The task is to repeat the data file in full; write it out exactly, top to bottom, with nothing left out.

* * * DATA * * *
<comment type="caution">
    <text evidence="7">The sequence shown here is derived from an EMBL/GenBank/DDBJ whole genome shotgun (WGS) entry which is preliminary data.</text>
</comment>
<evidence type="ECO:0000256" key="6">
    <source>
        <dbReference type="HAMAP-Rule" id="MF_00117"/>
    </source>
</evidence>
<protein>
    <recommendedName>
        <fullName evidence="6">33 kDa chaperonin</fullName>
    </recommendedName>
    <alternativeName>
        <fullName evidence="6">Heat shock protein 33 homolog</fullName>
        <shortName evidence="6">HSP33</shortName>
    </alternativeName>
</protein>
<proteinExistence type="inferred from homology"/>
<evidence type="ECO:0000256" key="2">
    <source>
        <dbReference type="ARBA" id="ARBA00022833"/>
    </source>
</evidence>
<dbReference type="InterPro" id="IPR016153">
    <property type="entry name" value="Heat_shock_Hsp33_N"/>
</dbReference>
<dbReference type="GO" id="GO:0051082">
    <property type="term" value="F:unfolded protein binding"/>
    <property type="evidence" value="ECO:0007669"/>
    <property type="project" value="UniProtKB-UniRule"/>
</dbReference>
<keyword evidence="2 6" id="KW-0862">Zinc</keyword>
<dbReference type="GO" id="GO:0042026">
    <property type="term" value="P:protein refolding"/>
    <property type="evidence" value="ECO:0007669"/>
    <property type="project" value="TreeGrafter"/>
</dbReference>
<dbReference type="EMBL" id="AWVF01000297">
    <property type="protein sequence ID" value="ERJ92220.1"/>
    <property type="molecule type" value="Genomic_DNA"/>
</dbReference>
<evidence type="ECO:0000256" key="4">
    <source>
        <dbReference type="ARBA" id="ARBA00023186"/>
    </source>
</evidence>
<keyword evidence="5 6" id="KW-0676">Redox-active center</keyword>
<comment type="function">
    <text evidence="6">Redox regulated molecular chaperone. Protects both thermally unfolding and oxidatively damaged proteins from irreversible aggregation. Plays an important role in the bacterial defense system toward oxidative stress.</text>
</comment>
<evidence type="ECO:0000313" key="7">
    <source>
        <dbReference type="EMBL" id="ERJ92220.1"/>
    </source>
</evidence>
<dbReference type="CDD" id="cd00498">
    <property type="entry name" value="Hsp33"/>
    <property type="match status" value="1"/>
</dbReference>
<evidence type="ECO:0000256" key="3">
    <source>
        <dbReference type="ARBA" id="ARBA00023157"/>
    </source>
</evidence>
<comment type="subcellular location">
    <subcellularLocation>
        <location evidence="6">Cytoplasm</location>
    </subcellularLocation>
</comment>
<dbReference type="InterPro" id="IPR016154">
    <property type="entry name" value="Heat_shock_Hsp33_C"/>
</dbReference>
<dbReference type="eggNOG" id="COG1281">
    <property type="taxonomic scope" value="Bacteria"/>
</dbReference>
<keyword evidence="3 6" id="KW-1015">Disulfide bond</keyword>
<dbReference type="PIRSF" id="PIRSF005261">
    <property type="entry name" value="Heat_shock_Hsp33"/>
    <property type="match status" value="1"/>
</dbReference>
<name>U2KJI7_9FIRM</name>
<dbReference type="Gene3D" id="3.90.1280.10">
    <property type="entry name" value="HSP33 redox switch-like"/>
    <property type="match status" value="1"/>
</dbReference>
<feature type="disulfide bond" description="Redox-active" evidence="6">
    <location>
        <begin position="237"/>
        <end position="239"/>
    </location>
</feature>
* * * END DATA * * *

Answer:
<comment type="caution">
    <text evidence="7">The sequence shown here is derived from an EMBL/GenBank/DDBJ whole genome shotgun (WGS) entry which is preliminary data.</text>
</comment>
<evidence type="ECO:0000256" key="6">
    <source>
        <dbReference type="HAMAP-Rule" id="MF_00117"/>
    </source>
</evidence>
<protein>
    <recommendedName>
        <fullName evidence="6">33 kDa chaperonin</fullName>
    </recommendedName>
    <alternativeName>
        <fullName evidence="6">Heat shock protein 33 homolog</fullName>
        <shortName evidence="6">HSP33</shortName>
    </alternativeName>
</protein>
<proteinExistence type="inferred from homology"/>
<evidence type="ECO:0000256" key="2">
    <source>
        <dbReference type="ARBA" id="ARBA00022833"/>
    </source>
</evidence>
<dbReference type="InterPro" id="IPR016153">
    <property type="entry name" value="Heat_shock_Hsp33_N"/>
</dbReference>
<dbReference type="GO" id="GO:0051082">
    <property type="term" value="F:unfolded protein binding"/>
    <property type="evidence" value="ECO:0007669"/>
    <property type="project" value="UniProtKB-UniRule"/>
</dbReference>
<keyword evidence="2 6" id="KW-0862">Zinc</keyword>
<dbReference type="GO" id="GO:0042026">
    <property type="term" value="P:protein refolding"/>
    <property type="evidence" value="ECO:0007669"/>
    <property type="project" value="TreeGrafter"/>
</dbReference>
<dbReference type="EMBL" id="AWVF01000297">
    <property type="protein sequence ID" value="ERJ92220.1"/>
    <property type="molecule type" value="Genomic_DNA"/>
</dbReference>
<evidence type="ECO:0000256" key="4">
    <source>
        <dbReference type="ARBA" id="ARBA00023186"/>
    </source>
</evidence>
<keyword evidence="5 6" id="KW-0676">Redox-active center</keyword>
<comment type="function">
    <text evidence="6">Redox regulated molecular chaperone. Protects both thermally unfolding and oxidatively damaged proteins from irreversible aggregation. Plays an important role in the bacterial defense system toward oxidative stress.</text>
</comment>
<evidence type="ECO:0000313" key="7">
    <source>
        <dbReference type="EMBL" id="ERJ92220.1"/>
    </source>
</evidence>
<dbReference type="CDD" id="cd00498">
    <property type="entry name" value="Hsp33"/>
    <property type="match status" value="1"/>
</dbReference>
<evidence type="ECO:0000256" key="3">
    <source>
        <dbReference type="ARBA" id="ARBA00023157"/>
    </source>
</evidence>
<comment type="subcellular location">
    <subcellularLocation>
        <location evidence="6">Cytoplasm</location>
    </subcellularLocation>
</comment>
<dbReference type="InterPro" id="IPR016154">
    <property type="entry name" value="Heat_shock_Hsp33_C"/>
</dbReference>
<dbReference type="eggNOG" id="COG1281">
    <property type="taxonomic scope" value="Bacteria"/>
</dbReference>
<keyword evidence="3 6" id="KW-1015">Disulfide bond</keyword>
<dbReference type="PIRSF" id="PIRSF005261">
    <property type="entry name" value="Heat_shock_Hsp33"/>
    <property type="match status" value="1"/>
</dbReference>
<name>U2KJI7_9FIRM</name>
<dbReference type="Gene3D" id="3.90.1280.10">
    <property type="entry name" value="HSP33 redox switch-like"/>
    <property type="match status" value="1"/>
</dbReference>
<feature type="disulfide bond" description="Redox-active" evidence="6">
    <location>
        <begin position="237"/>
        <end position="239"/>
    </location>
</feature>